In “Mind-Controlled Sperm: Woman of STEAM Grabs Back” Ani Liu Flips the Script

by Michael Anthony Farley on June 23, 2017 Briefly Noted

Sperm, like some migratory birds, navigate using electromagnetic fields, apparently.

This isn’t the most shocking revelation from Ani Liu’s “Mind-Controlled Sperm: Woman of STEAM Grabs Back“, but it’s the scientific basis for the artwork. Liu, an artist and research assistant with MIT’s Media Lab, has figured out how to manipulate these electromagnetic fields and “trick” the sperm into swimming in choreography dictated by a woman’s thoughts. The project grew out of frustration with the political discourse, in which patriarchal ideologies often dictate the discussion over women’s bodies—particularly reproductive rights.

In Liu’s set-up, a woman wears an electroencephalogram (EEG) Brain Computer Interface (BCI) that translates brainwaves into instructions for a computer. The computer is hooked up to an Arduino Uno microcontroller, which dictates the respective charges of a positive anode and negative electrode attached to a microscope slide. Under the microscope, millions of tiny sperm swim, following the electromagnetic fields—never reaching their destination. A video feed of their back-and-forth movements is projected live, like the world’s most complicated game of cyborg Pong.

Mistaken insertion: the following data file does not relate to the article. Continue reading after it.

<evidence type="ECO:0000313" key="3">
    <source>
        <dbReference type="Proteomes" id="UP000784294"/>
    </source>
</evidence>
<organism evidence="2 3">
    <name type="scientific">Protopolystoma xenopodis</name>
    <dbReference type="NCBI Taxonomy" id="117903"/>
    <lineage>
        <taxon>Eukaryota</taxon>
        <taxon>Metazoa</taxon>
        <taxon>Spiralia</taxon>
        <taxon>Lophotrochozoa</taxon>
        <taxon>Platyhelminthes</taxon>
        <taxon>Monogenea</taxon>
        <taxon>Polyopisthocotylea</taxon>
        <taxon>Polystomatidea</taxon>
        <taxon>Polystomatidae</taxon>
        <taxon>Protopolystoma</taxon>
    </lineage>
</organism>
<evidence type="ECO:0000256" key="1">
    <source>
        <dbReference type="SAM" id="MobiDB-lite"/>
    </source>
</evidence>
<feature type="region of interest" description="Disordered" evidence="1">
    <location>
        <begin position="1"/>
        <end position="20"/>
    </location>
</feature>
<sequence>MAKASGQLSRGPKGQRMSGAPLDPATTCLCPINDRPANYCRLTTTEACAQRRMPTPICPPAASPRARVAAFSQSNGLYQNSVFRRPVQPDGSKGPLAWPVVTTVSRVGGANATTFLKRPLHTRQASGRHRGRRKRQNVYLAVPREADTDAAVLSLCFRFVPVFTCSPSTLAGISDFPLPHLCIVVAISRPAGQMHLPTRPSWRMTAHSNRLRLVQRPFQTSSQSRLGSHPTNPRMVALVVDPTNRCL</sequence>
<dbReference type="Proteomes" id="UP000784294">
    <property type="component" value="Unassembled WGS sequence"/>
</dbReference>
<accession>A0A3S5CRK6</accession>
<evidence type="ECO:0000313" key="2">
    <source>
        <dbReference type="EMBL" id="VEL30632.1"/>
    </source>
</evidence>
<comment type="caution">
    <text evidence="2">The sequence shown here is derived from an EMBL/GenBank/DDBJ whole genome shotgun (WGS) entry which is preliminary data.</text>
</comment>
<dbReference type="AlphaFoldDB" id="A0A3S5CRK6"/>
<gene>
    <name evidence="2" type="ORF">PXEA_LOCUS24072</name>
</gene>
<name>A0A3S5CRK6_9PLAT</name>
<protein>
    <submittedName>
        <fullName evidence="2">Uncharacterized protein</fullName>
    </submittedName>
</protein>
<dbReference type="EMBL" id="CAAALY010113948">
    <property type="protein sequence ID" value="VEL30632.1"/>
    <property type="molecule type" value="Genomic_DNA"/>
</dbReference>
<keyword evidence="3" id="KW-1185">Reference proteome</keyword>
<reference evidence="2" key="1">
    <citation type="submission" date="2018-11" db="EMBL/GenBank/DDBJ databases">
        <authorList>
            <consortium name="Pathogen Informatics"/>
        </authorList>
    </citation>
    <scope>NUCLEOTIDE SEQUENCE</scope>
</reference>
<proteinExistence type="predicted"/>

In an interview with PC Mag, Liu describes the political context that inspired her research:

“There’s a long history of policies that control what a woman can or cannot do with her body. Especially as it pertains to birth control… there’s this image of Donald Trump and a cabinet of basically men signing this document. It was very memeable—they almost look like villains. There’s a [parody] photograph… of a roomful of famous female politicians. You never see that—a roomful of women signing an edict…. they had this one rule that was something like “IT IS FORBIDDEN FOR MEN TO EJACULATE FOR RECREATIONAL PURPOSES”. I it revealed how ridiculous some of these policies are. Given this long history of female body domination I wanted to make a piece that spoke to that. What would it be like for a woman to feel this [control over a man’s reproductive system? …I found it strangely empowering”

A handful of other artists have been using EEG technology for projects (Yehuda Duenyas’ epic “The Ascent” or Anthony Antonellis’ exhibition Internet of My Dreams at TRANSFER come to mind) but there’s something uniquely satisfying about this particular work. The “mind over matter” element of the Liu’s practice feels potently real. In an era of such visceral political frustrations as our own, the idea that an artist’s thoughts alone can literally impact life is powerful. “Grab back”, indeed.

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